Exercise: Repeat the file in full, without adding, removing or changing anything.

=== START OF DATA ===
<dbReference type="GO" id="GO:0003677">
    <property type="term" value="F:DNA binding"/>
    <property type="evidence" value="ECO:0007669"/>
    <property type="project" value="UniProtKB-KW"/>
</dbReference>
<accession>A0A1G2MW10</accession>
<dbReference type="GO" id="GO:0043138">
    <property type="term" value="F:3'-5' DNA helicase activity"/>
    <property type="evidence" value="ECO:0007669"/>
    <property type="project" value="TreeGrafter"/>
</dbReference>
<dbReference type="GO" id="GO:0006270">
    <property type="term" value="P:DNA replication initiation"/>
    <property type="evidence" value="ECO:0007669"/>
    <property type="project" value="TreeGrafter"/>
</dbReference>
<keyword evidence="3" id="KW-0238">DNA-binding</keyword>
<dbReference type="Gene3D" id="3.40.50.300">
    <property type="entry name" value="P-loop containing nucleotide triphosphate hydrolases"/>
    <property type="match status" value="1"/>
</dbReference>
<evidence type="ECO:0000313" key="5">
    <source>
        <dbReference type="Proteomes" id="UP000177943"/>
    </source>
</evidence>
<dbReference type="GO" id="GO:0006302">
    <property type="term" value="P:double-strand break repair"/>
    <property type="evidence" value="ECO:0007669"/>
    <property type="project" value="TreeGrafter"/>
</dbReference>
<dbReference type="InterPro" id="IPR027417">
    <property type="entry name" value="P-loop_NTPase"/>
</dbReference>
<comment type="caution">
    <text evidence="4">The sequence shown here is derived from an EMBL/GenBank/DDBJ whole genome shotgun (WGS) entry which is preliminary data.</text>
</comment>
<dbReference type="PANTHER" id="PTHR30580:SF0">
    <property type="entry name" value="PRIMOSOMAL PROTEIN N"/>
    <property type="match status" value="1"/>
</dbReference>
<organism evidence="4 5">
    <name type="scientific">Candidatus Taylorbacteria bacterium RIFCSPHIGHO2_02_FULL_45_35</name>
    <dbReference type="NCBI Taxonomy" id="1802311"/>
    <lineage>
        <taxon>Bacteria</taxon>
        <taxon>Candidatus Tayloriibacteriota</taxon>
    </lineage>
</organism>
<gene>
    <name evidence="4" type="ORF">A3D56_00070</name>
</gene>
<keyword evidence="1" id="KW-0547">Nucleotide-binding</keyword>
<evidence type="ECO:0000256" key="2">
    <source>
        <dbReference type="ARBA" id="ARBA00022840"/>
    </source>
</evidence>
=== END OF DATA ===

<dbReference type="GO" id="GO:0003677">
    <property type="term" value="F:DNA binding"/>
    <property type="evidence" value="ECO:0007669"/>
    <property type="project" value="UniProtKB-KW"/>
</dbReference>
<accession>A0A1G2MW10</accession>
<dbReference type="GO" id="GO:0043138">
    <property type="term" value="F:3'-5' DNA helicase activity"/>
    <property type="evidence" value="ECO:0007669"/>
    <property type="project" value="TreeGrafter"/>
</dbReference>
<dbReference type="GO" id="GO:0006270">
    <property type="term" value="P:DNA replication initiation"/>
    <property type="evidence" value="ECO:0007669"/>
    <property type="project" value="TreeGrafter"/>
</dbReference>
<keyword evidence="3" id="KW-0238">DNA-binding</keyword>
<dbReference type="Gene3D" id="3.40.50.300">
    <property type="entry name" value="P-loop containing nucleotide triphosphate hydrolases"/>
    <property type="match status" value="1"/>
</dbReference>
<evidence type="ECO:0000313" key="5">
    <source>
        <dbReference type="Proteomes" id="UP000177943"/>
    </source>
</evidence>
<dbReference type="GO" id="GO:0006302">
    <property type="term" value="P:double-strand break repair"/>
    <property type="evidence" value="ECO:0007669"/>
    <property type="project" value="TreeGrafter"/>
</dbReference>
<dbReference type="InterPro" id="IPR027417">
    <property type="entry name" value="P-loop_NTPase"/>
</dbReference>
<comment type="caution">
    <text evidence="4">The sequence shown here is derived from an EMBL/GenBank/DDBJ whole genome shotgun (WGS) entry which is preliminary data.</text>
</comment>
<dbReference type="PANTHER" id="PTHR30580:SF0">
    <property type="entry name" value="PRIMOSOMAL PROTEIN N"/>
    <property type="match status" value="1"/>
</dbReference>
<organism evidence="4 5">
    <name type="scientific">Candidatus Taylorbacteria bacterium RIFCSPHIGHO2_02_FULL_45_35</name>
    <dbReference type="NCBI Taxonomy" id="1802311"/>
    <lineage>
        <taxon>Bacteria</taxon>
        <taxon>Candidatus Tayloriibacteriota</taxon>
    </lineage>
</organism>
<gene>
    <name evidence="4" type="ORF">A3D56_00070</name>
</gene>
<keyword evidence="1" id="KW-0547">Nucleotide-binding</keyword>
<evidence type="ECO:0000256" key="2">
    <source>
        <dbReference type="ARBA" id="ARBA00022840"/>
    </source>
</evidence>